If the aim of our drug laws was to reduce the problem of drugs in society and reduce access they have been an abject failure. If the aim of our drug laws was to greatly enhance access and create the 3rd largest industry on the planet; illicit drugs, they have been a raging success.
    We need to be wary of diversions like this and the medical marijuana issue. I’m a big fan of cannabis therapy BTW but I think it takes attention away from the real need, legalisation.
    Drugs must be a medical concern, not a legal one if we are to solve the problem of drugs in society.

  3. There is an increase in methamphetameme in northern rivers. A spin off from Meth usage is an extremely high consumption of alcohol during the “come down period”. Which may explain the increase problem with alcohol, our legal drug of choice, that is still top of the charts at number one problem.
    The biggest problem we as community face is the enormous amount of police resources channeled into RDT’s that are currently busting people who are professionals and smoked a joint 3 days ago. I’ll take a moment to point out that apart from (Production and Supply Offences) pot smokers would have to be the least criminal hazard to the community. Meanwhile reports of domestic crimes (mostly associated with Meth culture) are unattended because there is not enough resources available to deal with these issues. It’s business, and lets face it, the revenue is on the roads so thats where our police are. Meanwhile, the people dealing Meth can afford to pay drivers to get around, so they aren’t impacted by the RDTs. If there is going to be a reform to address the real issues, the obvious thing would be to bring some reform to laws concerning a) a method of testing that shows IF someone is under the influence of an illegal drug, not just traces of a pressence of an illegal drug. Keep it REAL and reform liberty. b) only charge people with offense of having or using an illegal drug if they are not intoxicated at time of being pulled over. This way at least peaceful non issue to community pot smokers could keep a license and a livelyhood. Free up police to work the ground level to track crime and dealing associated with meth use and get a handle on the issue that IS THREATENING the community. It’s so easy, put a force out there at 3am because Meth Addicts don’t sleep and get bored and they are the ones we see up roming the streets all night, when all the road blocks are down and police are at home in bed. It’s not rocket science, it’s realy simple, and todays strategy completely inaffective. Thirdly, the REAL worry is, what is the Most Attractive Job to Apply for if you were a Northern Rivers Youth? A Meth Dealer, don’t have to work to hard, can afford to pay rent, power, food, supply your habit, drink for the come down days, and pay a driver, without having to worry too much about being busted because of the lack of police pressence were the action is. We currently have a thriving environment for the culture we are experiencing that the commission claims it wants to address.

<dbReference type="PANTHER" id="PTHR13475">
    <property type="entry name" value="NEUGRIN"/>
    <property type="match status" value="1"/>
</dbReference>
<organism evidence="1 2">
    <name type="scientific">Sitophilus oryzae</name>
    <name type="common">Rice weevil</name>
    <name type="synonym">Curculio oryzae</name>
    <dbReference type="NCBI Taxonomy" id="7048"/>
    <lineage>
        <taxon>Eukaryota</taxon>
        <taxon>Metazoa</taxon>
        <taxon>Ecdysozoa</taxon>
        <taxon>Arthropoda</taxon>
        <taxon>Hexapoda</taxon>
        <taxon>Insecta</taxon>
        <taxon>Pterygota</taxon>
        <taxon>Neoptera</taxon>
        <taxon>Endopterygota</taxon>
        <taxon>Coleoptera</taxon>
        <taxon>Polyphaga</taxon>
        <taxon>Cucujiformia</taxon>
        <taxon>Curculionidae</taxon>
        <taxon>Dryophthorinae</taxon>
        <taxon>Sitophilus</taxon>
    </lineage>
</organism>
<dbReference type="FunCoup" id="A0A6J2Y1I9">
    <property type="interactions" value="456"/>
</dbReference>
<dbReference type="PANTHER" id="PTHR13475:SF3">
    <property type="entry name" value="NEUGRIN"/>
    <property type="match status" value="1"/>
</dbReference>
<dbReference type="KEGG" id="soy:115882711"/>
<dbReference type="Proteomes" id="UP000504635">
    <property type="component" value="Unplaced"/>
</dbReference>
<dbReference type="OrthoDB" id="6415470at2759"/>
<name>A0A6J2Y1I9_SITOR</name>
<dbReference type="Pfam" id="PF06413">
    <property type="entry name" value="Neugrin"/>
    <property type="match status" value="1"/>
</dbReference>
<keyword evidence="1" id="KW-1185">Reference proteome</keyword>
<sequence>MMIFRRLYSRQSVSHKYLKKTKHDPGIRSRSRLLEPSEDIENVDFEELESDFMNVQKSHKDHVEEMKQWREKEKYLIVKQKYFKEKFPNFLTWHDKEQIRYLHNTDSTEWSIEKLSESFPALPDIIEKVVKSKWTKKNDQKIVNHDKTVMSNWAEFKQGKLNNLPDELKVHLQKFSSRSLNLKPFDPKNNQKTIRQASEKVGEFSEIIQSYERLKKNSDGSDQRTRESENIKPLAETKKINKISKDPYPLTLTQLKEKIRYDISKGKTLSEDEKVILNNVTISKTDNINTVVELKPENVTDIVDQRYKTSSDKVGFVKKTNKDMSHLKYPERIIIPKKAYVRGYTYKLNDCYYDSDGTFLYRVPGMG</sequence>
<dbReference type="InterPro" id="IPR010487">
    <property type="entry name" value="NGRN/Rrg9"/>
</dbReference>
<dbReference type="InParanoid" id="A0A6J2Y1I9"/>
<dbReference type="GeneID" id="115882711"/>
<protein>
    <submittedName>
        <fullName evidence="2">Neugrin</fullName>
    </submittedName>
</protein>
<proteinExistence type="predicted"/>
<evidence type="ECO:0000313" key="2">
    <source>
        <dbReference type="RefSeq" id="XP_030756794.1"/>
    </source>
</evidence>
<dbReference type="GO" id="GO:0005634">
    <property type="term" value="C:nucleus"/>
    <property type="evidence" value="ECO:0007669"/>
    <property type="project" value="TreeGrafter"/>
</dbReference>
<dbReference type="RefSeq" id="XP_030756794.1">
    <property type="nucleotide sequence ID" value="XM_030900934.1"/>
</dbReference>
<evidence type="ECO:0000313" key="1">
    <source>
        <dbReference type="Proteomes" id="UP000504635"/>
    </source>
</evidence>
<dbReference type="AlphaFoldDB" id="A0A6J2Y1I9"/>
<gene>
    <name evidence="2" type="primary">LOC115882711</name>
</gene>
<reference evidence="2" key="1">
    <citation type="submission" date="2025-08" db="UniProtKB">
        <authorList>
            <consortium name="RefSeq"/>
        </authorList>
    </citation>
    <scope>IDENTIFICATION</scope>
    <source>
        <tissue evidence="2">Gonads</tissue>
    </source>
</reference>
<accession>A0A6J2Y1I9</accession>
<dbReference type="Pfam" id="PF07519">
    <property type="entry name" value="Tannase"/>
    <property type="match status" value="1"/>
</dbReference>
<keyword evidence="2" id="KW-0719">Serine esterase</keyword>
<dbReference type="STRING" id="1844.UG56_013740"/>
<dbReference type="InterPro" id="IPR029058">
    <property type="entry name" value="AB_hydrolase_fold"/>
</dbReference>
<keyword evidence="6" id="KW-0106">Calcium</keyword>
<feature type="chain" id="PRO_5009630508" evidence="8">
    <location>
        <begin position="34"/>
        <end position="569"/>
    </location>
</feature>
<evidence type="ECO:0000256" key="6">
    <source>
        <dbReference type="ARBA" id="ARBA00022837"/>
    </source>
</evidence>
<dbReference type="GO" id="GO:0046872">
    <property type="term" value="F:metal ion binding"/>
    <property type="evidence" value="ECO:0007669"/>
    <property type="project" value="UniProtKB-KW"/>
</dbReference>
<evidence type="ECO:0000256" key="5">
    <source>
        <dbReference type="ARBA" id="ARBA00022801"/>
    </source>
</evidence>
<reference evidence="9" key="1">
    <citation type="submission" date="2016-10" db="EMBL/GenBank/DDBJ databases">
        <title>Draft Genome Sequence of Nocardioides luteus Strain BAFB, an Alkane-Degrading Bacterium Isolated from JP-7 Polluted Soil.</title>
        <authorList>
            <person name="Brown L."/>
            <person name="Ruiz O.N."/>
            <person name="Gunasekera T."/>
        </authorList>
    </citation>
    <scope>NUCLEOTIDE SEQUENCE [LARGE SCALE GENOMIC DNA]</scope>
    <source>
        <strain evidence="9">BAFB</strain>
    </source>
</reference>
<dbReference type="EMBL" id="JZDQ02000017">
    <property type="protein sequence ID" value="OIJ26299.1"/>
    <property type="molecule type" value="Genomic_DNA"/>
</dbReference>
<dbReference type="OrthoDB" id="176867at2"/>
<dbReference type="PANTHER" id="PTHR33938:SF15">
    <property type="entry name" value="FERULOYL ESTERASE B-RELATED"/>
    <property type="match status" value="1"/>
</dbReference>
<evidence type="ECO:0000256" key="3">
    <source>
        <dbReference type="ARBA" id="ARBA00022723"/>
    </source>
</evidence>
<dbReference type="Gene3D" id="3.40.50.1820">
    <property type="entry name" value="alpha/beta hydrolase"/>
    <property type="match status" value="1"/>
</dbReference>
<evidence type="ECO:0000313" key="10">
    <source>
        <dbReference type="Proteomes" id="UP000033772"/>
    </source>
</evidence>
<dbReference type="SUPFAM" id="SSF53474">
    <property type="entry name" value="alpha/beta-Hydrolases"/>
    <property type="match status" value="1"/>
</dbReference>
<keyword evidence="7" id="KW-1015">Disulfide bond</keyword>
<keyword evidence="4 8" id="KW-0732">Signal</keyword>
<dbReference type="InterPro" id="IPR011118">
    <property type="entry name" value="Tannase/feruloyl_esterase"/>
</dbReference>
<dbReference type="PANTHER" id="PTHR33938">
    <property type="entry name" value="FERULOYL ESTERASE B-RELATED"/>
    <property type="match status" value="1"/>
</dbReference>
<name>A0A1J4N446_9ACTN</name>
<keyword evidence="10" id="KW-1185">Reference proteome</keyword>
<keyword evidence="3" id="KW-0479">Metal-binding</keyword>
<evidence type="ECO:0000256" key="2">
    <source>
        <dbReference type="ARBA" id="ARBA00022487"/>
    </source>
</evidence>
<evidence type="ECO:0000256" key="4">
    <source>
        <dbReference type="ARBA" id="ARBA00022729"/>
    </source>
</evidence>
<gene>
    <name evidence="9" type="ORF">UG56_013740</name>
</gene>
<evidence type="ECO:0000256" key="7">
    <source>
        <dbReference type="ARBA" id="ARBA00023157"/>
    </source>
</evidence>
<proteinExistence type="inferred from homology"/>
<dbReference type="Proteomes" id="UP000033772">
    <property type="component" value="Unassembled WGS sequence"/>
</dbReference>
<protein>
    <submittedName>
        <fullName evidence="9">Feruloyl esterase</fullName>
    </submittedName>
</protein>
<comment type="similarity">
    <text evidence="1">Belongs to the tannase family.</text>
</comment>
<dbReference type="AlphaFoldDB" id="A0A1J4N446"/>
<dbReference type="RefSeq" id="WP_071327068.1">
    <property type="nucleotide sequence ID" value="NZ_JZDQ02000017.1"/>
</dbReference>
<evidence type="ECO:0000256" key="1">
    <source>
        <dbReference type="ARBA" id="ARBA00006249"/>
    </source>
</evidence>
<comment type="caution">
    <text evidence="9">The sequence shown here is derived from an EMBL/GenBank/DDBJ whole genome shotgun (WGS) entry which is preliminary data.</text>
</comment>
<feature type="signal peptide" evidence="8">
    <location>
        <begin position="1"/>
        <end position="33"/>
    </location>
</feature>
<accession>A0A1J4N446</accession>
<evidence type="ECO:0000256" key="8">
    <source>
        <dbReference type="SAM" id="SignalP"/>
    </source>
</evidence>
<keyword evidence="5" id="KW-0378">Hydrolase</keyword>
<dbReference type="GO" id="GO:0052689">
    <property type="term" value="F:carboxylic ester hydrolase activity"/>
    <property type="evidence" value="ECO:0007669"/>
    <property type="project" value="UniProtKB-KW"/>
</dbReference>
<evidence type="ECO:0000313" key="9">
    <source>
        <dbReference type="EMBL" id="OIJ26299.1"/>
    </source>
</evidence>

4. Prohibition has been proven time and time again to actually have negative impacts ( as in more prohibited drug use ) on drug us. From the alc prohibition in the us last century to Portugal and it’s Heroine epidermic in the last several decades ( now making positive headway after decriminalisation ).
    Studies have proven prohibition crime sky rockets and the incidents of drug use does not reduce with prohibition.

    The war on drugs can only be lost in society with prohibition. Education healthcare & mental healthcare is the ONLY solution

  5. The war on drugs is a monumental lie! it was designed to lock people up and destroy communities. The Only reason that cannabis isn’t legal everywhere is because the drug companies worry that they can’t control and profit off of such an effective medical ingredient. If people can grow it in there garden then people are not buying it from their drug dealers in lab coats.
    States that have decriminalised Marijuana end up with far fewer people turning to prescription drugs that actually could kill you. Portugal legalised all drugs and now drug-related deaths are the second lowest in the European Union

  6. It totally sucks that as a taxpayer I have to pay for treatment and rehabilitation of problem pot smokers. Let ’em pay for their own treatment! Tax weed like tobacco and there would be plenty of $ for treatment of those who need it. How the farmers in the hills will make a living… well, that’s another matter